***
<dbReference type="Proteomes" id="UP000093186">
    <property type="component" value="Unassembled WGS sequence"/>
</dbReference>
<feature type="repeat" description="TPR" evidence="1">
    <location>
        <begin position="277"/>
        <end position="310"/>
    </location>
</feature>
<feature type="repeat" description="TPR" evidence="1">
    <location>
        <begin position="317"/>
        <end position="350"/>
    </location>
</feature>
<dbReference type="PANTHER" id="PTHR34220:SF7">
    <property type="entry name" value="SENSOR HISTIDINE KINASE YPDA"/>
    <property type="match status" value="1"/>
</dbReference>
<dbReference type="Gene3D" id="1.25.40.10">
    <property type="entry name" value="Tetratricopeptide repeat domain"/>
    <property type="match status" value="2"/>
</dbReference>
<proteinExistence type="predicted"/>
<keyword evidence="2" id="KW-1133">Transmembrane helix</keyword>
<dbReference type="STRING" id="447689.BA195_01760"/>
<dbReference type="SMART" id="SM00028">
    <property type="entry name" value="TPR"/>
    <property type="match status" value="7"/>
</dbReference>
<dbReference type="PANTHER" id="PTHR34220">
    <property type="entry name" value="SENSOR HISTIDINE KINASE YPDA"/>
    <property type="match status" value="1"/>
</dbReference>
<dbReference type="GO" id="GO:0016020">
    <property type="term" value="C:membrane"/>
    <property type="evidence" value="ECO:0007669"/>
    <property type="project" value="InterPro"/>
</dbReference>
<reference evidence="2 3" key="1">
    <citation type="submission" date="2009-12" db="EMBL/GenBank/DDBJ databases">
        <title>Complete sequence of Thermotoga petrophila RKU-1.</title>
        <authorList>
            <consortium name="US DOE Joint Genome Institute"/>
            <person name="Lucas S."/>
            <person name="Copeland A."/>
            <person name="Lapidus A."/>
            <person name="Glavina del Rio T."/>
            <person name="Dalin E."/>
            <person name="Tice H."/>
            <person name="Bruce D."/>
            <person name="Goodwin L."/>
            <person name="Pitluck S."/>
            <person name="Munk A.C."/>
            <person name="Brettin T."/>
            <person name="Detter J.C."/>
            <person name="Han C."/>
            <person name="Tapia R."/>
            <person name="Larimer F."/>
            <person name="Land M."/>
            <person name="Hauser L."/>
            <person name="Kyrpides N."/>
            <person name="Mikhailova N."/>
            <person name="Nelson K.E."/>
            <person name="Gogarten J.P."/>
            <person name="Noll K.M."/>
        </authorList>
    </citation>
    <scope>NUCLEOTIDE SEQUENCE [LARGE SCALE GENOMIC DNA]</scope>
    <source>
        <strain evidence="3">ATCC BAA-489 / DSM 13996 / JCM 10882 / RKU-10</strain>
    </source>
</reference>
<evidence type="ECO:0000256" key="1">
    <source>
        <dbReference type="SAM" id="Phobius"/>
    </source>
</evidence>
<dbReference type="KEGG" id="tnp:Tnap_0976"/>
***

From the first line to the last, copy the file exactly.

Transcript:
<dbReference type="Proteomes" id="UP000093186">
    <property type="component" value="Unassembled WGS sequence"/>
</dbReference>
<feature type="repeat" description="TPR" evidence="1">
    <location>
        <begin position="277"/>
        <end position="310"/>
    </location>
</feature>
<feature type="repeat" description="TPR" evidence="1">
    <location>
        <begin position="317"/>
        <end position="350"/>
    </location>
</feature>
<dbReference type="PANTHER" id="PTHR34220:SF7">
    <property type="entry name" value="SENSOR HISTIDINE KINASE YPDA"/>
    <property type="match status" value="1"/>
</dbReference>
<dbReference type="Gene3D" id="1.25.40.10">
    <property type="entry name" value="Tetratricopeptide repeat domain"/>
    <property type="match status" value="2"/>
</dbReference>
<proteinExistence type="predicted"/>
<keyword evidence="2" id="KW-1133">Transmembrane helix</keyword>
<dbReference type="STRING" id="447689.BA195_01760"/>
<dbReference type="SMART" id="SM00028">
    <property type="entry name" value="TPR"/>
    <property type="match status" value="7"/>
</dbReference>
<dbReference type="PANTHER" id="PTHR34220">
    <property type="entry name" value="SENSOR HISTIDINE KINASE YPDA"/>
    <property type="match status" value="1"/>
</dbReference>
<dbReference type="GO" id="GO:0016020">
    <property type="term" value="C:membrane"/>
    <property type="evidence" value="ECO:0007669"/>
    <property type="project" value="InterPro"/>
</dbReference>
<reference evidence="2 3" key="1">
    <citation type="submission" date="2009-12" db="EMBL/GenBank/DDBJ databases">
        <title>Complete sequence of Thermotoga petrophila RKU-1.</title>
        <authorList>
            <consortium name="US DOE Joint Genome Institute"/>
            <person name="Lucas S."/>
            <person name="Copeland A."/>
            <person name="Lapidus A."/>
            <person name="Glavina del Rio T."/>
            <person name="Dalin E."/>
            <person name="Tice H."/>
            <person name="Bruce D."/>
            <person name="Goodwin L."/>
            <person name="Pitluck S."/>
            <person name="Munk A.C."/>
            <person name="Brettin T."/>
            <person name="Detter J.C."/>
            <person name="Han C."/>
            <person name="Tapia R."/>
            <person name="Larimer F."/>
            <person name="Land M."/>
            <person name="Hauser L."/>
            <person name="Kyrpides N."/>
            <person name="Mikhailova N."/>
            <person name="Nelson K.E."/>
            <person name="Gogarten J.P."/>
            <person name="Noll K.M."/>
        </authorList>
    </citation>
    <scope>NUCLEOTIDE SEQUENCE [LARGE SCALE GENOMIC DNA]</scope>
    <source>
        <strain evidence="3">ATCC BAA-489 / DSM 13996 / JCM 10882 / RKU-10</strain>
    </source>
</reference>
<evidence type="ECO:0000256" key="1">
    <source>
        <dbReference type="SAM" id="Phobius"/>
    </source>
</evidence>
<dbReference type="KEGG" id="tnp:Tnap_0976"/>